NASA originally envisioned alternating missions between SpaceX and Boeing, assuming both companies vehicles will be certified around the same time.
NASA has announced its intent to purchase three more commercial crew missions from SpaceX as a hedge against further delays in the certification of Boeings CST-100 Starliner.
NASA issued a contract notification announcing its plans to issue a sole-source award to SpaceX for three missions. Those missions will be in addition to the six post-certification missions, or PCMs, that SpaceX won as part of its $2.6bn Commercial Crew Transportation Capability (CCtCap) contract in 2014.
In October, NASA issued a request for information from American industry capable of providing safe, reliable, and cost-effective human space transportation services to and from the International Space Station to ensure a continuous human presence aboard the microgravity laboratory. After a thorough review of the near-term certified capabilities and responses from American industry, NASAs assessment is that the SpaceX crew transportation system is the only one certified to meet NASAs safety requirements to transport crew to the space station, and to maintain the agencys obligation to its international partners in the needed timeframe, NASA said.
Kathy Lueders, Associate Administrator of NASAs Space Operations Mission Directorate, said: Its critical we begin to secure additional flights to the space station now so we are ready as these missions are needed to maintain a US presence on the station. Our US human launch capability is essential to our continued safe operations in orbit and to building our low-Earth orbit economy.
NASA anticipates a potential need to use any additional flights as early as 2023 to maintain mission readiness. Securing additional flights now also allows NASA to continue working with Boeing on the development of the companys CST-100 Starliner spacecraft, which also will fly NASA and international partner astronauts to and from the space station after completing its certification effort.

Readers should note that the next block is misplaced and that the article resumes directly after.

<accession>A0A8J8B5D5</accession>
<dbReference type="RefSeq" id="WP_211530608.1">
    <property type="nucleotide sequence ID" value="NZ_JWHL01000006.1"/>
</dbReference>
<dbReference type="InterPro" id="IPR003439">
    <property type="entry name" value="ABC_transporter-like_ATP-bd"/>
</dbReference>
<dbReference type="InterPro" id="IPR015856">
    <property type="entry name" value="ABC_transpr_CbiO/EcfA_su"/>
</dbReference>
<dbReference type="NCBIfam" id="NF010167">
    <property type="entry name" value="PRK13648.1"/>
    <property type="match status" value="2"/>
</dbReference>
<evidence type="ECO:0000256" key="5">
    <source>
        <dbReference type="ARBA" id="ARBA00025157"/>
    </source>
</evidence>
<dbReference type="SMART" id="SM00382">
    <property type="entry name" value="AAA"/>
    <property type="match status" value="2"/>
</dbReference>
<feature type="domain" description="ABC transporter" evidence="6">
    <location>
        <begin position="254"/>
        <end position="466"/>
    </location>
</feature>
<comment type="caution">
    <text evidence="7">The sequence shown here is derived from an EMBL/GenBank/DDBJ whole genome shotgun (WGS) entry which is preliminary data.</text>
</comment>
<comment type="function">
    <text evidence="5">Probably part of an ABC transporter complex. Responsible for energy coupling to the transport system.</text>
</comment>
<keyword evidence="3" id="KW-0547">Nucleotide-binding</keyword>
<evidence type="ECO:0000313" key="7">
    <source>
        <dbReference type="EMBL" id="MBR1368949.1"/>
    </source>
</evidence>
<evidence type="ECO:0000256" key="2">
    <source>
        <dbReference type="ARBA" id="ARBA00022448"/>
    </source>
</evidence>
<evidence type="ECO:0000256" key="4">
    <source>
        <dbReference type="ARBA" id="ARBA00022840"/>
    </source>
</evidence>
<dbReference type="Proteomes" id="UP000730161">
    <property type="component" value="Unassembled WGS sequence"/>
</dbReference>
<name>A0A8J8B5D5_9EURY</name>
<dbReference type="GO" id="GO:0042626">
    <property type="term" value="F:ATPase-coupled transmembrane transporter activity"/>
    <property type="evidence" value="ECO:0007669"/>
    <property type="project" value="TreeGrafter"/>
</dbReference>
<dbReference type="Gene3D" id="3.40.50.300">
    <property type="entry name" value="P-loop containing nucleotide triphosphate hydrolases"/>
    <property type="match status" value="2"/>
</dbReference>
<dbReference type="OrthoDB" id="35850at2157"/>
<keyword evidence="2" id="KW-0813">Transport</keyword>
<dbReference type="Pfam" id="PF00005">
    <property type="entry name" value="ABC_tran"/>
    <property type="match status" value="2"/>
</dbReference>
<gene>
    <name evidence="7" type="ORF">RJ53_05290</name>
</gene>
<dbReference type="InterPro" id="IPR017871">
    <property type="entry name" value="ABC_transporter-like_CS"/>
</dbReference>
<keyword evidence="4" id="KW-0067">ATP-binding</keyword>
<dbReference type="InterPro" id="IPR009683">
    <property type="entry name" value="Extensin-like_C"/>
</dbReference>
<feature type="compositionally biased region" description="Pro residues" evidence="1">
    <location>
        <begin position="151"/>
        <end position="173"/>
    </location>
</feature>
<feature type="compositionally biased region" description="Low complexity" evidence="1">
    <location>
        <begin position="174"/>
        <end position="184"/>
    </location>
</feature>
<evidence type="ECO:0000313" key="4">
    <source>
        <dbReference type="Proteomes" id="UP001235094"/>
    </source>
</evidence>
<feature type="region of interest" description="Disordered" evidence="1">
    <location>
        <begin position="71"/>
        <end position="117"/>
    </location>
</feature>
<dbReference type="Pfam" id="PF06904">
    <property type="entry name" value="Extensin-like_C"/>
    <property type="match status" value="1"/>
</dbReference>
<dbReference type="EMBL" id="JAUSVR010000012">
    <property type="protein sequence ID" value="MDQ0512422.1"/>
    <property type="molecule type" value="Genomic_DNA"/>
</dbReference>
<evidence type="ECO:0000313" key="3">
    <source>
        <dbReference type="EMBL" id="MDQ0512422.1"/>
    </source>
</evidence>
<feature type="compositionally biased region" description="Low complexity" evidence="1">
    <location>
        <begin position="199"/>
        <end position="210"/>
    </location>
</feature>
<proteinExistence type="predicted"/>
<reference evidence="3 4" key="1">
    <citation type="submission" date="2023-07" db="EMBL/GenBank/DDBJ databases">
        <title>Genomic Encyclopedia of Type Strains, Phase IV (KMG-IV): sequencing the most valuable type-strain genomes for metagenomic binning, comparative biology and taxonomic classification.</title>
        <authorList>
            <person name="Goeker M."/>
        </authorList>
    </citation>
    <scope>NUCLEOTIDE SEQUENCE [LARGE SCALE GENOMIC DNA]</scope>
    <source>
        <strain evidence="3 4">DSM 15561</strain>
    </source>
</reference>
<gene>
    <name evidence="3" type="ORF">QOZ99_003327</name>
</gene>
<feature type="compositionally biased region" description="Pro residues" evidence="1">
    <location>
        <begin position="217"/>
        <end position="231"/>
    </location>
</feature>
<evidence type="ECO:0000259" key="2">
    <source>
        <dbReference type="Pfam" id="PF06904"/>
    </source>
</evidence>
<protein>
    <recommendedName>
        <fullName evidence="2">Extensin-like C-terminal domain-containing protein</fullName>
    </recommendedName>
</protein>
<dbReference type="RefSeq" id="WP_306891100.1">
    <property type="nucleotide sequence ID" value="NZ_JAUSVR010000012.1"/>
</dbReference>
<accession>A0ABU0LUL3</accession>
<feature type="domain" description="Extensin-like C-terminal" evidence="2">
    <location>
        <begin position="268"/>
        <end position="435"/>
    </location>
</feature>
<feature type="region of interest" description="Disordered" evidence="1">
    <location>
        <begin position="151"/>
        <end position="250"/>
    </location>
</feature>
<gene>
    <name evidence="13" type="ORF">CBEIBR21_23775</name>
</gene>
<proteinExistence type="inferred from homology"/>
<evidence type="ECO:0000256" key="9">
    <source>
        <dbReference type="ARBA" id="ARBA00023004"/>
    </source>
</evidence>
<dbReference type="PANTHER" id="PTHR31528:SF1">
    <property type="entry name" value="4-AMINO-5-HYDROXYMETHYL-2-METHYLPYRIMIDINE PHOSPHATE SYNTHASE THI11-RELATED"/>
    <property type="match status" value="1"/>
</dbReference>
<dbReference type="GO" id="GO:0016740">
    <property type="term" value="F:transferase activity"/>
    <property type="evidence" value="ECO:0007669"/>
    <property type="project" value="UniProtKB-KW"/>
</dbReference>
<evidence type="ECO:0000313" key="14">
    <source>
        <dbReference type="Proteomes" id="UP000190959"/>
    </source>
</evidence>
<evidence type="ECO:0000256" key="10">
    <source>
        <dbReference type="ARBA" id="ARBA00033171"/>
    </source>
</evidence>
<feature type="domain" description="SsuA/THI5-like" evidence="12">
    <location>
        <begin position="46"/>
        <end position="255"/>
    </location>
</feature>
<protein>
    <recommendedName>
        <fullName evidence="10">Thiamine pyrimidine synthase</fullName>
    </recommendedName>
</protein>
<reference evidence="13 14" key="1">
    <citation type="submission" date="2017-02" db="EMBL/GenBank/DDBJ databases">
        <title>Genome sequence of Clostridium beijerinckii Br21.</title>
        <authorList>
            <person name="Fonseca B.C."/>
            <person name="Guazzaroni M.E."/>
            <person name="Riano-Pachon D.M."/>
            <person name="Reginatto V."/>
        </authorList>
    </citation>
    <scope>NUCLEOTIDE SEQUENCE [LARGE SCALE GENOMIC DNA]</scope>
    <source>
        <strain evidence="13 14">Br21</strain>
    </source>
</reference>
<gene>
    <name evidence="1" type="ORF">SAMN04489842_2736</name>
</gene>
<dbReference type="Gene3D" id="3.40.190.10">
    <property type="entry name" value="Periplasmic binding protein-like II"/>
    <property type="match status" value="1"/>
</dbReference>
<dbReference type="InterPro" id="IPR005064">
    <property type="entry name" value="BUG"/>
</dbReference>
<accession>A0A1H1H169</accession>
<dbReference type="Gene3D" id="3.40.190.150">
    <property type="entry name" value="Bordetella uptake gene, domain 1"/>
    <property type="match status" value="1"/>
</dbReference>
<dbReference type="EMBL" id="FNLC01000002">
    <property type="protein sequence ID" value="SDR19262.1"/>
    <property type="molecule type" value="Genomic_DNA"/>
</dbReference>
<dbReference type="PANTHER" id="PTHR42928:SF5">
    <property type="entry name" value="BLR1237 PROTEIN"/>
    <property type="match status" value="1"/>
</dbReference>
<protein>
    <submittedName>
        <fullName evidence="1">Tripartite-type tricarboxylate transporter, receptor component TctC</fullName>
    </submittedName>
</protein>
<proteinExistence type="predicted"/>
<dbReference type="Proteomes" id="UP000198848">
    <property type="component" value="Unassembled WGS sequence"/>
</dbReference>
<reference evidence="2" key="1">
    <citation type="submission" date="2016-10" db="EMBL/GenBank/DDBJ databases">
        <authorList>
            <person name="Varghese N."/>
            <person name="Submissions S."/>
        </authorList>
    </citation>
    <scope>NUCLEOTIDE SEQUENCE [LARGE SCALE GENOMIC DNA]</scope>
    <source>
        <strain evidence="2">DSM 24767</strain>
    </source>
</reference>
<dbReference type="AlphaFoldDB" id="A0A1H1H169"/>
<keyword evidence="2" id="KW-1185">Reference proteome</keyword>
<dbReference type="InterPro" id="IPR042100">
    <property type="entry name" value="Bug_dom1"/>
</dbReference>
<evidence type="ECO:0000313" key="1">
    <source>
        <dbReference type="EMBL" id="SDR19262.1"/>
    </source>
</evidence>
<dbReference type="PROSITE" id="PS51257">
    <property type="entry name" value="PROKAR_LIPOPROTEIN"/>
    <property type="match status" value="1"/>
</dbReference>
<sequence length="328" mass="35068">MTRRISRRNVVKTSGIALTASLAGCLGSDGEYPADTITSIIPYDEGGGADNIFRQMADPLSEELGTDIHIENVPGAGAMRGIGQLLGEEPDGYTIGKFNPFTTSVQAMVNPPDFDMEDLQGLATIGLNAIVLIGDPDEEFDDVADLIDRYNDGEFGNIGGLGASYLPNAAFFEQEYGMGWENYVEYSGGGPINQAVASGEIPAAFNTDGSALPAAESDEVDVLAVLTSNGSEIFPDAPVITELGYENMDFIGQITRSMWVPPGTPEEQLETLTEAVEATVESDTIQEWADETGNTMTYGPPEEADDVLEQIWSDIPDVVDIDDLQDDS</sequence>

Phil McAlister, Director of commercial spaceflight at NASA, added: NASA commends Boeing for its ongoing investigation of the oxidizer isolation valve issue that was discovered ahead of the planned uncrewed Orbital Flight Test-2 (OFT-2) mission to the International Space Station in August, prioritizing safety over schedule while working to solve this challenge. NASA and Boeing will provide additional updates on the status of Starliners next mission as we work through the investigation and verification efforts to determine root cause and effective vehicle remediation.
NASA also is working to extend the life of the space station beyond 2024 to allow for a seamless transition to commercially operated, low-Earth orbit destinations and allow NASA to continue its vital scientific research to prepare for human exploration beyond low-Earth orbit to benefit life on Earth. NASA continues to anticipate a need for crew transportation into the foreseeable future as the agency enables a low-Earth orbit economy.
In 2014, NASA awarded the CCtCap contracts to Boeing and SpaceX through a public-private partnership as part of the agencys Commercial Crew Programme. Under CCtCap, NASA certifies that a providers space transportation system meets the agencys requirements prior to flying missions with astronauts. After years of development, commercial crew systems have achieved or are nearing operational readiness for regular crewed missions, including providing a lifeboat capability, to the space station.
For more than 20 years, NASA has continuously had astronauts living and working aboard the International Space Station, advancing scientific knowledge and demonstrating new technologies, making research breakthroughs not possible on Earth.